BSOD

How to Enable or Disable BSOD Automatic Restart in Windows 10

A blue screen error (also called a stop error) can occur if a problem causes your PC to shut down or restart unexpectedly (aka: crash). When you experience this type of error, you won’t be able to see things like the Start menu or the taskbar on the screen when your PC is turned on. Instead you might see a blue screen with a message that your PC ran into a problem and needs to restart.

This tutorial will show you different ways on how to enable or disable automatically restart computer on a BSOD system failure in Windows 10.

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Enable or Disable BSOD Crash on Ctrl+Scroll Lock in Hyper-V Virtual Machine

A blue screen error (also called a stop error) can occur if a problem causes your PC to shut down or restart unexpectedly (aka: crash). When you experience this type of error, you won’t be able to see things like the Start menu or the taskbar on the screen when your PC is turned on. Instead you might see a blue screen with a message that your PC ran into a problem and needs to restart.

Windows has a hidden feature that you can enable to be able to manually force a BSOD by holding down the rightmost Ctrl key, and press the Scroll Lock key twice while in a Hyper-V gen 1 or gen 2 virtual machine (guest OS).

When used, the system calls KeBugCheck and issues bug check 0xE2 (MANUALLY_INITIATED_CRASH). Unless crash dumps have been disabled, a crash dump file is written at this point.

This tutorial will show you how to enable or disable to manually force a BSOD crash on Ctrl+Scroll Lock in a Hyper-V virtual machine guest in a Windows 8 and Windows 10 host.

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How to Enable or Disable BSOD Crash on Ctrl+Scroll Lock in Windows

A blue screen error (also called a stop error) can occur if a problem causes your PC to shut down or restart unexpectedly (aka: crash). When you experience this type of error, you won’t be able to see things like the Start menu or the taskbar on the screen when your PC is turned on. Instead you might see a blue screen with a message that your PC ran into a problem and needs to restart.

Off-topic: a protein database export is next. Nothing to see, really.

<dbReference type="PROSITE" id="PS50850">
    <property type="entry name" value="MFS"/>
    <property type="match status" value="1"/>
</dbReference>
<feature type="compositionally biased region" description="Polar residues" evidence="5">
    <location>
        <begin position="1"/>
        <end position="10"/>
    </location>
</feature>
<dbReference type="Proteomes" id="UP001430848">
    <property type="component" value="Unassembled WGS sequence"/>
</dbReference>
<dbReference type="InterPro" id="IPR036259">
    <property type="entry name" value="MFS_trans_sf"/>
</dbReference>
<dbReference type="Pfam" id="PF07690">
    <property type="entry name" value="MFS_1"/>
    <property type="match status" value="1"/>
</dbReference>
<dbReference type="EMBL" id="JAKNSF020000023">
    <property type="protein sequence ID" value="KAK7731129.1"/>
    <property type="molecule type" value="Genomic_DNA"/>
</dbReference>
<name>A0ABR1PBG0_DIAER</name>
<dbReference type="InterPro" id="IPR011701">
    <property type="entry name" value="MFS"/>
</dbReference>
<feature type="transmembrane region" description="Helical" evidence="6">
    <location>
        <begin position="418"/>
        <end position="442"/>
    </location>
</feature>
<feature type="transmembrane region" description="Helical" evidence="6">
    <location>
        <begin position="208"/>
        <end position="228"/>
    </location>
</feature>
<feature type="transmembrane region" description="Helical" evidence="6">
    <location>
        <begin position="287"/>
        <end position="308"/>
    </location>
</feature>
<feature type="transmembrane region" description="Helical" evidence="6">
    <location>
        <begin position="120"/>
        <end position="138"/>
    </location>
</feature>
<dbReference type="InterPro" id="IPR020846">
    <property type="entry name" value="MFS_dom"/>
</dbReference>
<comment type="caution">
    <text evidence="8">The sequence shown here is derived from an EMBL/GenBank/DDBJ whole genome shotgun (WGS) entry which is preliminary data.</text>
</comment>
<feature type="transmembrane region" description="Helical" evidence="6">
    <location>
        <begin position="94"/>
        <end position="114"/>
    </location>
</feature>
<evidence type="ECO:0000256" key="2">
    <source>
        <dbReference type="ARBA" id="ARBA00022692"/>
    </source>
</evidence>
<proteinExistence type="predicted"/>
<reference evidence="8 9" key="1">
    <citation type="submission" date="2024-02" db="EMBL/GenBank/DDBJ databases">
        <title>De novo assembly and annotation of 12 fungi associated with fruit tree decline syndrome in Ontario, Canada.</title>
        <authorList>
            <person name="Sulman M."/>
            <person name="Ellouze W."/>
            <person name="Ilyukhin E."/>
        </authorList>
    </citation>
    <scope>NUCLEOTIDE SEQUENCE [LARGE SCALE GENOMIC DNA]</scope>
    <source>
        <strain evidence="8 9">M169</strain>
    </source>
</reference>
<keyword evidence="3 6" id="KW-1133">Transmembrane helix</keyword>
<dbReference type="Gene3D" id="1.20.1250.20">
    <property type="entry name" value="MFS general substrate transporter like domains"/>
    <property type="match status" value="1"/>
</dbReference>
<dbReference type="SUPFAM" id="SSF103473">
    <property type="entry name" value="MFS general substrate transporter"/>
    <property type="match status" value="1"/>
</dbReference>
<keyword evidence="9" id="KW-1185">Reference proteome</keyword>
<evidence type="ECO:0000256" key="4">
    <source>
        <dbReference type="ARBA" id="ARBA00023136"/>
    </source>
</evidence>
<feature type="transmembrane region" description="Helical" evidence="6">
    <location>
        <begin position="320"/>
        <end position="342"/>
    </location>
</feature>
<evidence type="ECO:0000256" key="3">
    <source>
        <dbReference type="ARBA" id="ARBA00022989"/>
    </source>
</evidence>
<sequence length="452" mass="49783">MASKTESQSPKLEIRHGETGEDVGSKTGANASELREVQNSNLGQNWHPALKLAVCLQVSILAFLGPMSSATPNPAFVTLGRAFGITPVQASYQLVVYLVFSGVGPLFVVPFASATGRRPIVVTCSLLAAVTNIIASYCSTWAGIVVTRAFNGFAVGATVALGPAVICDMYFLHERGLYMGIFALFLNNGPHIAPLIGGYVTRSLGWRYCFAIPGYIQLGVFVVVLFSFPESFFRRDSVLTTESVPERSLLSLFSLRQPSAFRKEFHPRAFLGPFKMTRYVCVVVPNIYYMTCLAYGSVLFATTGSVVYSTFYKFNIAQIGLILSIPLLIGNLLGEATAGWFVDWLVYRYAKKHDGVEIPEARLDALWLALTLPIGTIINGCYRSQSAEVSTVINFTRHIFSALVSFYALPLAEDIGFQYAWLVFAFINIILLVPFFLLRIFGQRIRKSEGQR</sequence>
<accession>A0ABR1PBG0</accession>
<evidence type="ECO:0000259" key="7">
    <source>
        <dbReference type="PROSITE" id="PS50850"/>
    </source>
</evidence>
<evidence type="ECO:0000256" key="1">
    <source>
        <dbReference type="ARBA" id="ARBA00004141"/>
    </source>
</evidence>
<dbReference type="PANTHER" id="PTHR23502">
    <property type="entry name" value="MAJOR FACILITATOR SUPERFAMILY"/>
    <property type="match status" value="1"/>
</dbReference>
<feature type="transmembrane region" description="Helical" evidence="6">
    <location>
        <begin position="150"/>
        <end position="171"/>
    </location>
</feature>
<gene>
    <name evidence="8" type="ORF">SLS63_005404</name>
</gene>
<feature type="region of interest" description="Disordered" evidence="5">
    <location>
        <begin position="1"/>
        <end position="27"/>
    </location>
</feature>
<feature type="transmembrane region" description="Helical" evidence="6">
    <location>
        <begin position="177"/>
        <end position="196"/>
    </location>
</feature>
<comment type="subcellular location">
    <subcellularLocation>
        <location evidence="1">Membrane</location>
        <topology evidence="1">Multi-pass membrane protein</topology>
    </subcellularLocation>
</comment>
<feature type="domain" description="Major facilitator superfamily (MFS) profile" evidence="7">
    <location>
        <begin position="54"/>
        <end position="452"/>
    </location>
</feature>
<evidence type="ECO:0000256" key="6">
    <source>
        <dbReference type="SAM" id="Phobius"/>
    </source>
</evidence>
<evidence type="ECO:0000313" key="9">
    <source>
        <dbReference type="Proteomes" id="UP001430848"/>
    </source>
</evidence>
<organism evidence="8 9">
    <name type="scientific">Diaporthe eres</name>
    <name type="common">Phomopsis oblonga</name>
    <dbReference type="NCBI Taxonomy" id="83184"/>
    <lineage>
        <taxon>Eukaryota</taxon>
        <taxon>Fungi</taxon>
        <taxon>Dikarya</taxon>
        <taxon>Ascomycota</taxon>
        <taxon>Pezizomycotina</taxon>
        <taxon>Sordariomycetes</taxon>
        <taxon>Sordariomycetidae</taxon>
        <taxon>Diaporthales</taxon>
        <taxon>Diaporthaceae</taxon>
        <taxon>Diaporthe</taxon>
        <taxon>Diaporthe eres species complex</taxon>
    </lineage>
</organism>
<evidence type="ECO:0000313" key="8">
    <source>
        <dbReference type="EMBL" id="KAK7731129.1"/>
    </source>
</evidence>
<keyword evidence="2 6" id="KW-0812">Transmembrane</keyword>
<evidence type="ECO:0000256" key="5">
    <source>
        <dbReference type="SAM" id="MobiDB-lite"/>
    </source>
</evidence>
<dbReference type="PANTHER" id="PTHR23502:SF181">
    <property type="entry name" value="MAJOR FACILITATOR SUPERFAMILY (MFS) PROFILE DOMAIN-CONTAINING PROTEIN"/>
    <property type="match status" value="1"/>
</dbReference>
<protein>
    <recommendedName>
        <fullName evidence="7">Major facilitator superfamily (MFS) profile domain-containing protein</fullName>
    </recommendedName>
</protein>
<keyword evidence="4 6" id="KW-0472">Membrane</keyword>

Windows has a hidden feature that you can enable to be able to manually force a BSOD by holding down the rightmost Ctrl key, and press the Scroll Lock key twice.

When used, the system calls KeBugCheck and issues bug check 0xE2 (MANUALLY_INITIATED_CRASH). Unless crash dumps have been disabled, a crash dump file is written at this point.

This tutorial will show you how to enable or disable to manually force a BSOD crash on Ctrl+Scroll Lock in Vista, Windows 7, Windows 8, and Windows 10.

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How to Run Blue Screen Error (BSOD) Troubleshooter in Windows 10

A blue screen error (also called a stop error) can occur if a problem causes your PC to shut down or restart unexpectedly. When you experience this type of error, you won’t be able to see things like the Start menu or the taskbar on the screen when your PC is turned on. Instead you might see a blue screen with a message that your PC ran into a problem and needs to restart.

This tutorial will show you how to run the Blue Screen (BSOD) troubleshooter to troubleshoot errors that cause Windows 10 to stop or restart unexpectedly.

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